Cancer Data Science Pulse
A Quick Start Guide to Cancer Data Science for Clinical Oncology
Whether you are in the data science field, interested in developing computational solutions for clinical oncology, or a clinical researcher, we’ve curated a list of data sets, tools, and learning resources to showcase how these disciplines can and are working together to empower cancer research. Cancer data science can drive clinical oncology forward. For example, computer models can be developed to serve as a cancer patient’s digital twin to capture real-time dynamics to create predictive models and, one day, guide treatment decisions. Also, national sequencing efforts could equip clinicians with the knowledge of how a patient’s genome impacts their response to medications.
Explore Clinical and Biological Data Online
With so much data available, we’ve pulled together a list of links to data sets for common cancer types across some of our NCI Cancer Research Data Commons (CRDC) resources. Collectively, these resources offer access to more than one million files of experimental and clinical data from landmark NCI studies and other grantee projects. Clinical attributes are as follows:
- Environmental Exposure
You can explore high-level trends in these data sets directly from the online portals or analyze the data with the library of robust computational tools provided through NCI’s Cloud Resources.
|Cancer Site||Genomic Data Commons
(Genomic and clinical data)
|Proteomic Data Commons
(Proteomic and clinical data)
Imaging Data Commons
(Medical imaging, digital pathology, and clinical annotations)
|Lung||1,251 Cases||342 Cases||4,728 Cases|
|Breast||1,251 Cases||247 Cases||12,587 Cases|
|Colorectal||639 Cases||194 Cases||1,662 Cases|
|Kidney||792 Cases||119 Cases||1,373 Cases|
|Pancreas||311 Cases||144 Cases||481 Cases|
Find Bioinformatics Tools for Predictive Oncology
In addition to what the CRDC offers, there are many analytical tools and pipelines to help you mine and extract meaningful insights from clinical data. We’ve added a few selections from our partners focused on supporting predictive and precision oncology analysis, but you can find more tools through the “Resources for Researchers” search engine.
- Accelerating Therapeutics for Opportunities in Medicine (ATOM) Consortium: This public-private consortium has developed the ATOM Modeling PipeLine (AMPL), an open source, free-to-use software for building and sharing models that advance in silico drug discovery.
- Joint Design of Advanced Computing Solutions for Cancer (JDACS4C): One of the pilot studies from this cross-agency collaboration between NCI and the Department of Energy developed predictive artificial intelligence (AI) and machine learning models of drug responses in pre-clinical models of cancer to improve and expedite the selection and development of new targeted therapies. Its tools are available online through their capabilities catalog.
- Informatics Technology for Cancer Research (ITCR): This trans-NCI program supports investigator-initiated and research-driven informatics tool development. The ITCR portfolio shares 15 resources for clinical research, including tools for integrating and analyzing electronic medical records, databases cataloging clinically actionable information for personalized cancer therapy, and education forums. Links to the tools and available tutorials are available online through their tools catalog. For more information about the opportunities through their new training program, read our recent blog post.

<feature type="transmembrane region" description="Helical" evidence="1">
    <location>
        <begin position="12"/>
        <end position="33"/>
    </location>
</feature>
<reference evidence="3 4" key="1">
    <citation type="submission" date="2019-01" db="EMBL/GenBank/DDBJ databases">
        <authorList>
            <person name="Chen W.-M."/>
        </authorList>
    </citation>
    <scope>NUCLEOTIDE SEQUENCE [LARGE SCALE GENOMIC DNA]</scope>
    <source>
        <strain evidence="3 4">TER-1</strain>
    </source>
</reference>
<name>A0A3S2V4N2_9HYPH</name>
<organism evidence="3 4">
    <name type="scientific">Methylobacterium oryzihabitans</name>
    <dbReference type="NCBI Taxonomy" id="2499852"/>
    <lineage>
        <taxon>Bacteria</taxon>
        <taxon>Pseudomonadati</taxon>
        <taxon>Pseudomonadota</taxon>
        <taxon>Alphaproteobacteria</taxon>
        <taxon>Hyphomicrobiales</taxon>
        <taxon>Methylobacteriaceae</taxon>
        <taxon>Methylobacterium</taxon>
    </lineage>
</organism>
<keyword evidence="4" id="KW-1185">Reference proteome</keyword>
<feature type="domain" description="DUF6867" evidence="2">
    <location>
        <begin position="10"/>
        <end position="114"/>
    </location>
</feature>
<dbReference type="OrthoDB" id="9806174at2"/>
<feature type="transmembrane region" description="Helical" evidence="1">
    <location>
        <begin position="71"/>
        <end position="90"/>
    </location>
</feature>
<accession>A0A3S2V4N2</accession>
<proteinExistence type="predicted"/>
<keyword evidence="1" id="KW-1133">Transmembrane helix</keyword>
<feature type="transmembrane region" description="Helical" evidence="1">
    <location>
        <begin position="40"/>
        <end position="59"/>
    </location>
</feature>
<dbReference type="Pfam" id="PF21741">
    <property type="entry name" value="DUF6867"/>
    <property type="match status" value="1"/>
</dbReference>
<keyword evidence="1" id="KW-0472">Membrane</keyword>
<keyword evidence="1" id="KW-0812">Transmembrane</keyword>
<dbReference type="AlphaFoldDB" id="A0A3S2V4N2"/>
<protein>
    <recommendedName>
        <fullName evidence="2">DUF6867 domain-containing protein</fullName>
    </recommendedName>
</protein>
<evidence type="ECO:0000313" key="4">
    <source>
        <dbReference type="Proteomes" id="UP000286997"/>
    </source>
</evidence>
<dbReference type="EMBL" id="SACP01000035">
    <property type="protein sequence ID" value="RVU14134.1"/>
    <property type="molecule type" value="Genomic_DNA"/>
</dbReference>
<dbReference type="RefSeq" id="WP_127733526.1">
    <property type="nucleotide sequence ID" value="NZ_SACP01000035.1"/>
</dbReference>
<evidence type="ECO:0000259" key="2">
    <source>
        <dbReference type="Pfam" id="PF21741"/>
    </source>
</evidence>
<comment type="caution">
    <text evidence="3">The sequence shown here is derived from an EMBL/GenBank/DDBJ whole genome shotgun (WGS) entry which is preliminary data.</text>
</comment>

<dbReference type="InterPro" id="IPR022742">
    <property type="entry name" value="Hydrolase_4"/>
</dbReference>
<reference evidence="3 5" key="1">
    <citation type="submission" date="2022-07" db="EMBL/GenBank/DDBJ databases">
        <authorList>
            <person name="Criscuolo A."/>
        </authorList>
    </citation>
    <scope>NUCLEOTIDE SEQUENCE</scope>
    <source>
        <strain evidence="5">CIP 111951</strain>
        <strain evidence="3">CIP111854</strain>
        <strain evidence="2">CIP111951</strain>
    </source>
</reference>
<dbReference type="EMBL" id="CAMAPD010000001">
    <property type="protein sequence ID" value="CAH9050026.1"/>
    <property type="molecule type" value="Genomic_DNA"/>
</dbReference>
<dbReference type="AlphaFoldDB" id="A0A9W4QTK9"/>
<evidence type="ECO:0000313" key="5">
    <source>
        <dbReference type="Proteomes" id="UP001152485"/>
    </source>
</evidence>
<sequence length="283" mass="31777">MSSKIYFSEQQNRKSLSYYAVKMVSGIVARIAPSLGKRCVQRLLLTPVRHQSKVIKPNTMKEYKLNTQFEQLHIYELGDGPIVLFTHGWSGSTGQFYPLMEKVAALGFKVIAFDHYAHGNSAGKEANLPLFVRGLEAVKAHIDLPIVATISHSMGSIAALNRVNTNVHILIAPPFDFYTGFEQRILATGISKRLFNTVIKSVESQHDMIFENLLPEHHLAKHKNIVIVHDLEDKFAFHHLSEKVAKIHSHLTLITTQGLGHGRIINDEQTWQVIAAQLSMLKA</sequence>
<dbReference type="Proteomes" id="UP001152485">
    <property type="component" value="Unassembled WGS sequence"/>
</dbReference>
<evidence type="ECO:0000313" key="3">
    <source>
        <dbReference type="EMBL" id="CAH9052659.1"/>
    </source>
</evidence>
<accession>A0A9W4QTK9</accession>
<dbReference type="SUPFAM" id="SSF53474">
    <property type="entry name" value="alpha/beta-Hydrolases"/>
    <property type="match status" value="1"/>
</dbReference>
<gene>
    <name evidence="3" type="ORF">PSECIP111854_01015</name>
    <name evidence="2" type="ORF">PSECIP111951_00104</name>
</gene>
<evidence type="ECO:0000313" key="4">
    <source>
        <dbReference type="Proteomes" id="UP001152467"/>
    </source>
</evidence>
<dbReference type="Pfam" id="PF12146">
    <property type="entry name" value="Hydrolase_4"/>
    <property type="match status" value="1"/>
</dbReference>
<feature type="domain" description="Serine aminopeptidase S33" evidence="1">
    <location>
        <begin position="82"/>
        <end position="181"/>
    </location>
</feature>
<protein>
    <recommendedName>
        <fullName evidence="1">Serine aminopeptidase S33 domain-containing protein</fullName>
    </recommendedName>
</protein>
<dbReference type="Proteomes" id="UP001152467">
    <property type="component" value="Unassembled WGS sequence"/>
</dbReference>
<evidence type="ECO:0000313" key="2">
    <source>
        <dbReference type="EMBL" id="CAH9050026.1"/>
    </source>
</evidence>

Learn About Cancer Data Science in Precision Oncology
If you’re new to the world of cancer data science and its application to clinical research, check out these introductory blog posts covering some of the basics and examples of innovative work made possible through the intersection of these disciplines. For regular updates on NCI’s cancer data science efforts, training events, and blog, subscribe to our weekly RSS.
Top 5 Data Technologies
Find out what these top technology buzzwords mean and how they are being applied now in the field of cancer research.Read now
An Introduction to Cloud Computing for Cancer Research
Get a bird’s-eye view of cloud computing and its application into cancer research, including tips for managing costs, access, and training to help advance precision medicine and cancer research.
Learn how to apply critical semantics concepts to make your research more findable, accessible, interoperable, and reusable.
Wrangling Data for Microbiome Research—Focus on QIIME 2
Read about a key NCI-supported bioinformatics tool called QIIME 2, which is helping us better understand the microbiome and its impact on disease.
Using Bioinformatics to Solve the Neoantigen Puzzle
Dr. Malachi Griffith, an associate professor of oncology and genetics, shares how his tinkering with computers, bioinformatics, and genomics is helping him understand the complexities of this promising research area. If successful, neoantigen-based cancer therapies could prove to be the pinnacle of personalized medicine.
Blending Weather Forecasting with Team Science Leads to Advances in Cancer Immunotherapy
Dr. Elana J. Fertig, an associate professor of oncology, biomedical engineering, and applied mathematics/statistics, describes how she is using AI, blended with spatial and single cell technologies, to better understand how cancer will respond to treatment. Predicting the changes that occur in the tumor during treatment may someday enable us to select therapies in advance, essentially stopping the disease in its tracks before it reaches the next stage in its evolution.
Are we missing resources you would want to see? We may already have it. Leave a comment and we’ll follow-up with additional information.